“As a manager, it is easier to work on the cost side than on the revenue side,” said the CEO of an airline. Companies also tend to spend more time and energy on increasing volume (e.g. through investments in sales and advertising), than they do on price management. Many companies give pricing neither the professionalism nor the seriousness it warrants.
Take, for example, the response of a large engineering group to a question about how the company arrives at its actual transaction prices: “Essentially we proceed like this: we apply a factor of 2.5 to the manufacturing costs, and leave the rest to the sales force.” Such a process makes no sense. A closer look at this company’s performance uncovered that it was sacrificing a large amount of profits, or “leaving a lot of money on the table,” as the business cliché goes. The following statement from a board member of one of the world’s 100 largest banks is also eye opening in this context: “This bank is 125 years old. To my knowledge, this project marks the first time the bank looks at pricing in a professional manner.”
In the recent past, especially since the Great Recession, however, we observe that top management shows increasing interest in price management. A large number of CEOs have spoken openly about pricing in recent years. Their comments have come in interviews, road shows, at shareholder meetings, and during conferences with analysts. Our impression is that such comments come predominantly from companies with above-average profits. That leads to the conclusion that these companies, or more precisely their leaders, have understood – better and sooner than companies with lower profits – the critical role that price plays as a driver of both profit and shareholder value.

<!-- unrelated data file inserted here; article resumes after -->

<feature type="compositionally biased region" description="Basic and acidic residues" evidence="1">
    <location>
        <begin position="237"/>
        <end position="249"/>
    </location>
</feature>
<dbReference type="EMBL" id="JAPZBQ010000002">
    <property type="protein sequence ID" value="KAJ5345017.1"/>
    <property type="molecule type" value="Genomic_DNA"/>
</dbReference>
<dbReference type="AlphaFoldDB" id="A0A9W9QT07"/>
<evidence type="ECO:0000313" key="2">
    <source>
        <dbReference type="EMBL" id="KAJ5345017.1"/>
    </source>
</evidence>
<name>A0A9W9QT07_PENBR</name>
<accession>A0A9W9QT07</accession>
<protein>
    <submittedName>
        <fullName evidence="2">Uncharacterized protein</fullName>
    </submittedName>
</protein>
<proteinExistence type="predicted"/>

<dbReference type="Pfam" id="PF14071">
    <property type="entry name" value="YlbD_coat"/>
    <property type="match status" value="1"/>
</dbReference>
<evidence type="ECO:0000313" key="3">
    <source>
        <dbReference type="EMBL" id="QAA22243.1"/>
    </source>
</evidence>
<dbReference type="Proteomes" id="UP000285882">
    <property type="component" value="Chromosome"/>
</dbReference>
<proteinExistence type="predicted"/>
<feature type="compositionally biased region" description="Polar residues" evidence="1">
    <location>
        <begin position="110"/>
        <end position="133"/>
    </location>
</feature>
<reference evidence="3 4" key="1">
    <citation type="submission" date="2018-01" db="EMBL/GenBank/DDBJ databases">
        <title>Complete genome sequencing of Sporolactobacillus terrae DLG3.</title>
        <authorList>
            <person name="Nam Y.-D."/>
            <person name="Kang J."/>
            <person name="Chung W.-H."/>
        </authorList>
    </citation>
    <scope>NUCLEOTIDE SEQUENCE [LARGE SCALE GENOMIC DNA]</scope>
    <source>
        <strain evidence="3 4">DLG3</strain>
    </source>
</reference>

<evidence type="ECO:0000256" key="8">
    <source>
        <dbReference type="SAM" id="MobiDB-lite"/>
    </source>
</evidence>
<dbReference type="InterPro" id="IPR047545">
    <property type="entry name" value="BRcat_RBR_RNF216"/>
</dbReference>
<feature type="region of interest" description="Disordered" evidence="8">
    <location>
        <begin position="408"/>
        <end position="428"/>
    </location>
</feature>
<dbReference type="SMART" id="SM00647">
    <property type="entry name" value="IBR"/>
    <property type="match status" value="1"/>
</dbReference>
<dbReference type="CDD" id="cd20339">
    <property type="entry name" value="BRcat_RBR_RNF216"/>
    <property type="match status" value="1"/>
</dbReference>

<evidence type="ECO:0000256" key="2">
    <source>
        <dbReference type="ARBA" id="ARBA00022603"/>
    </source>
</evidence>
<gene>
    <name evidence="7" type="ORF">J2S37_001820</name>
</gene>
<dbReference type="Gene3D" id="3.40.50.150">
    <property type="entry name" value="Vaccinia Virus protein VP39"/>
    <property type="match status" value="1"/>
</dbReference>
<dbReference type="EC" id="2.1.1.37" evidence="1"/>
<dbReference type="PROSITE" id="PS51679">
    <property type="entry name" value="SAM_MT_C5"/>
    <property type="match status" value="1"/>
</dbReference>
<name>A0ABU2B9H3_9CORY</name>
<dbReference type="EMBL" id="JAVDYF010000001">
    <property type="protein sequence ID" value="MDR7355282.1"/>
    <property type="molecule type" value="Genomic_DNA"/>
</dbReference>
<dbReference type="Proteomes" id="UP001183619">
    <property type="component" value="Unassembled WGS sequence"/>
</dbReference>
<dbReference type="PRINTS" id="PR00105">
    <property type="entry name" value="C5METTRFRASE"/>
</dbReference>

Hermann Simon is the founder and honorary chairman of Simon-Kucher & Partners, the world’s leading price consultancy. Ranked on the Thinkers50 list of the most influential international management thinkers, he is considered the world’s leading authority on pricing.
Simon has published over 35 books in 26 languages, including the worldwide bestsellers Hidden Champions, Confessions of the Pricing Man, Power Pricing, and Manage for Profit Not for Market Share. From 1995 to 2009 he was the CEO of Simon-Kucher & Partners. He has advised many of the world’s leading companies, and has served as a board member of foundations and corporations.
Before committing himself entirely to management consulting, Simon was a professor of business administration and marketing at the Universities of Mainz (1989-1995) and Bielefeld (1979-1989). His visiting professorships include Harvard Business School, Stanford, London Business School, INSEAD, Keio University in Tokyo, and the Massachusetts Institute of Technology.
Martin Fassnacht is the Otto Beisheim Professor of Marketing and Commerce at the WHU Otto Beisheim School of Management in Koblenz, Germany. He ranks as one of Germany’s most influential economists. Under the motto “We Inspire Marketing,” he and his team at WHU generate fresh ideas for research, practice, and teaching in price management, retail marketing, and luxury brand management. He serves as a strategic advisor to consumer goods manufacturers and retailers, and he and his team conduct projects in cooperation with partners from industry and trade. He is also the author of numerous publications in international magazines and peer-reviewed journals.
Fassnacht is the scientific director of the Center for Market-Oriented Corporate Management at WHU and the academic director of WHU’s MBA program. He is the chairman of the Advisory Board of Henkel Center for Consumer Goods (HCCG). At the German Marketing Association, he is board member for research/innovation and the speaker for the association’s marketing and sales group.